Medication is a sticking point for many people when it comes to the treatment of anxiety. There’s no doubt, in some instances, when a Psychiatrist prescribes medication it can be the difference between leading a normal life or finding yourself cut off from the outside world. In the most severe cases, or when there is a need for immediate intervention, psychiatry medications certainly do have their uses.
However, the use of pharmaceuticals as the first line of treatment rather than the last resort is on the rise. Psychiatric Medications are now regularly being prescribed to people who may only be experiencing the fluctuation of emotion, as well as to those who would benefit from a more holistic approach. It is the classic case of easy short-term gains over longer and more lasting results, albeit down the road less travelled.
This is exacerbated by the litany of side effects that anti-anxiety medication have become infamous for, which become more troublesome, depending on the type and duration of treatment. Traditionally, benzodiazepines – aka the opioid family – including the likes of Xanax and Valium would be offered, due to their ability to provide quick relief to those with generalised anxiety disorder.
Aside from bringing on the effects of drowsiness, fatigue and nausea, the continued reliance on these drugs has shown them to be highly addictive. Many of them pose the risk of extremely uncomfortable withdrawal symptoms if stopped immediately. So while they do provide respite, they don’t offer resolve. It is the psychological equivalent of putting a plaster on a wound that requires stitches to heal properly.
Lately, the increased awareness around the dangers of opioids has seen a shift in focus to anti-depressants from the SSRI and SNRI family of drugs. However, the problem with these psychiatric medications is although they don’t have the same addictive qualities as their opioid counterparts, they still promote dependency. Users of these drugs become used to the benefits, and seldom want to give them up for the fear of relapsing into their previous state, or, would like to but feel trapped.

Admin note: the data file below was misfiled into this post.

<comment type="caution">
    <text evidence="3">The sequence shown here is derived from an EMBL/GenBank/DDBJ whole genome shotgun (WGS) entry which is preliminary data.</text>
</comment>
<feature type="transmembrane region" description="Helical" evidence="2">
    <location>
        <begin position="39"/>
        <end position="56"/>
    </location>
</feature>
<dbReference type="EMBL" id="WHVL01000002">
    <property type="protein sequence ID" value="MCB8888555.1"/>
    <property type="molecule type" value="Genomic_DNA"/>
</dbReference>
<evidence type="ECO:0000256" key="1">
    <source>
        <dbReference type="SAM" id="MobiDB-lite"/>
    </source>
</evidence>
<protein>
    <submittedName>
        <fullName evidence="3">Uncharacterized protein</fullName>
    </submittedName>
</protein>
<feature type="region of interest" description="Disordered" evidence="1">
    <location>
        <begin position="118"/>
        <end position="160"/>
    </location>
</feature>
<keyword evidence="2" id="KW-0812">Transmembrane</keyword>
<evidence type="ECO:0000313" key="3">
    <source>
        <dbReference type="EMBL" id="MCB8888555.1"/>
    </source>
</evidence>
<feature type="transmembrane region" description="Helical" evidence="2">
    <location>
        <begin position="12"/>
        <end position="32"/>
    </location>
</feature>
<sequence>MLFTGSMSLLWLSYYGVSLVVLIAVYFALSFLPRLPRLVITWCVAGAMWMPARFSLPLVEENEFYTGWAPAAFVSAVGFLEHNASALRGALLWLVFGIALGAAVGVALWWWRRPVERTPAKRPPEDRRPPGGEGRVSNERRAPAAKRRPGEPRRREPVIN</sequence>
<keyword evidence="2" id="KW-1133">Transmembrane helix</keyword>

Getting stuck in this cycle of dependency presents a challenge in treating anxiety from a psychological standpoint. This is due to the interference these drugs have on the brain’s chemistry, making treatments such as cognitive behavioural therapy (CBT) much less effective in some instances. Since the process of CBT involves the gradual exposure to ‘threatening-like’ situations as an emotional hurdle that must be overcome, this can’t happen if medication is already doing the work. There is no watershed moment, as the meds alter the way we perceive the world around us, there is no challenge, and no true healing.
This is why the casual issue of psychiatry medication is such an error of judgment on the part of most medical practitioners. They treat the symptoms, not the cause, and stand in the way of making real progress that will increase the quality of life without dependency and other associated issues. Anxiety, as with all emotions is part of the body’s vocabulary, indicating there is something out of alignment that needs to be addressed. However, we cannot do that by merely suppressing the symptoms.
This is why CBT is such an effective therapy. It gets to the heart of why the anxiety is present. It challenges you at the rate you’re willing and able to overcome your condition by pushing your tolerance threshold that little bit further each time. When it comes to overcoming of anxiety, short-term measures can be, and sometimes are necessary. So we shouldn’t dismiss any tool that can make a positive difference in recovery. But as far as the big picture goes, CBT is far safer and just as effective in treating non-psychotic disorders than any drug currently on offer. By using psychiatric medication long-term, you’re merely giving more of your power away. When you choose to engage with the issue proactively, you begin the process of taking it back